US military resumes Osprey flights in Japan after crash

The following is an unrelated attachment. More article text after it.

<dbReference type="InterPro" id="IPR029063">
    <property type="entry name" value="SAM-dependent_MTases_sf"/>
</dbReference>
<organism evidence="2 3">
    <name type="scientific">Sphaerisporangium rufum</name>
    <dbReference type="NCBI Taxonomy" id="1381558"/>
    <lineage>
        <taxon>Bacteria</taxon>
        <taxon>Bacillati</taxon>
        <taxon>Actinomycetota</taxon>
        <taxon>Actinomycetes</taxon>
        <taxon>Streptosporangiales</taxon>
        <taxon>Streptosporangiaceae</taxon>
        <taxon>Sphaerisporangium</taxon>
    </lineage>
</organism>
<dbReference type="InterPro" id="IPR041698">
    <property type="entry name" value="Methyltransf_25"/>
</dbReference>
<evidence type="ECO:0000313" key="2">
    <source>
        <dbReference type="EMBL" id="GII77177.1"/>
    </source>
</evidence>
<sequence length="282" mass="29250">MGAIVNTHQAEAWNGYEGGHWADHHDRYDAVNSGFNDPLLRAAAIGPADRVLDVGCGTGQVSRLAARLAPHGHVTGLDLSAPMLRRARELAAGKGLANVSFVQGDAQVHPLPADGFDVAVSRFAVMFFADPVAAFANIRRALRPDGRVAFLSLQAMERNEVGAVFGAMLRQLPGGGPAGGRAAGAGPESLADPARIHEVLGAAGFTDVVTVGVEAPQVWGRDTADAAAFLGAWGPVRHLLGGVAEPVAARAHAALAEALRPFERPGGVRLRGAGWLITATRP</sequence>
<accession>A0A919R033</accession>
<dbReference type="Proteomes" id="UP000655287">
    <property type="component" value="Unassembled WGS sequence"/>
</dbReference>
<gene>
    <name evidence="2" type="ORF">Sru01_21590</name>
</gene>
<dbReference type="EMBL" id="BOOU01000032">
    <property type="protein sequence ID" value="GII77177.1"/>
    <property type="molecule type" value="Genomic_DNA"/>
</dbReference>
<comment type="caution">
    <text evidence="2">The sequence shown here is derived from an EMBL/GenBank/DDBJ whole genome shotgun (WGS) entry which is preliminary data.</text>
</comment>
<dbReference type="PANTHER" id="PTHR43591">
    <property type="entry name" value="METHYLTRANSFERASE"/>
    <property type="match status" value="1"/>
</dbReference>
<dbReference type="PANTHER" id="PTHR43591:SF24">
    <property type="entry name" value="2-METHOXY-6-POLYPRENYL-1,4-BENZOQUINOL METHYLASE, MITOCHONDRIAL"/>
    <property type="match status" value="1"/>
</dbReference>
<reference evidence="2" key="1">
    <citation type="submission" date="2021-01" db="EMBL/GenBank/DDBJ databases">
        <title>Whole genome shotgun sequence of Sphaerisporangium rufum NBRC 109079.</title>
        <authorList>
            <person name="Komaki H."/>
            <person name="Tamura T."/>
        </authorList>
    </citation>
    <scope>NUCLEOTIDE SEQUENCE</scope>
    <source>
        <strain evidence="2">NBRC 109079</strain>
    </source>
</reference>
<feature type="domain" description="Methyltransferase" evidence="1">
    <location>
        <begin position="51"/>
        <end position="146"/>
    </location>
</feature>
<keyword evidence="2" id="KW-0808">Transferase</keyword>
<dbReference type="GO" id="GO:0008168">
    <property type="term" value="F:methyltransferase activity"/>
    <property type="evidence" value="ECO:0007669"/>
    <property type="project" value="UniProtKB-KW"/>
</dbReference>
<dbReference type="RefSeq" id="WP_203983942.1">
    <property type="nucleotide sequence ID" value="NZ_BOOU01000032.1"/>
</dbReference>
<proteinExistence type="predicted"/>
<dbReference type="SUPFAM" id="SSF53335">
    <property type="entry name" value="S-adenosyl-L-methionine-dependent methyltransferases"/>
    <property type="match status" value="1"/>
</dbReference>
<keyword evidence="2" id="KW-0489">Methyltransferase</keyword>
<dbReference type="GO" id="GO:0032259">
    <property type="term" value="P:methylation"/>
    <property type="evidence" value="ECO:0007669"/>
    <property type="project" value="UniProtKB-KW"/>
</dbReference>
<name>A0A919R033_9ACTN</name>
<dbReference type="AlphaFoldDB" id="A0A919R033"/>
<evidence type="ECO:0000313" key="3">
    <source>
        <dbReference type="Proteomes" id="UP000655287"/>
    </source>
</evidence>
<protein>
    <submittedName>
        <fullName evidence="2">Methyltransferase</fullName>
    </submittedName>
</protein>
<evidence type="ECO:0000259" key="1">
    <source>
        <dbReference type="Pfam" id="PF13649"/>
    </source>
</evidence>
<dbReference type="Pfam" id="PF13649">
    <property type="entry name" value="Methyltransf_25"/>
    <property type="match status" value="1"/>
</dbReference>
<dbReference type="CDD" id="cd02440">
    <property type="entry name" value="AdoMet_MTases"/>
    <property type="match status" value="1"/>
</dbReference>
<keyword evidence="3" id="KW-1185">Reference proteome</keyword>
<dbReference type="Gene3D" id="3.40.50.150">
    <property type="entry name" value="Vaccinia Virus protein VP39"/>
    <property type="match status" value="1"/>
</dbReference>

TOKYO: The US Marines on Monday resumed flights of their controversial Osprey aircraft in Japan, less than a week after a crash off the southern island of Okinawa sparked local protests. Last Tuesday an MV-22 Osprey made what Marines called a “controlled landing” just off the Okinawan coast during a night training flight that left the aircraft in pieces. No one was killed but the accident sparked anger on the island—a strategic outpost of US military power. In response, the Marines suspended flights of the tiltrotor aircraft in Japan pending an investigation. The MV-22 Osprey can carry 24 troops and is half helicopter half turboprop, boasting the maneuverability of a chopper and the speed and range of a fixed-wing aircraft. But a series of deadly accidents, mostly in the United States, has prompted frequent protests in Okinawa against the deployment of the aircraft. The latest crash happened after the aircraft damaged one of its propellers during an aerial refueling drill with another plane, according to the Marines. US Forces Japan commander Lieutenant General Jerry Martinez said “a thorough, careful and exhaustive review” was conducted and explanation given to the Japanese government.



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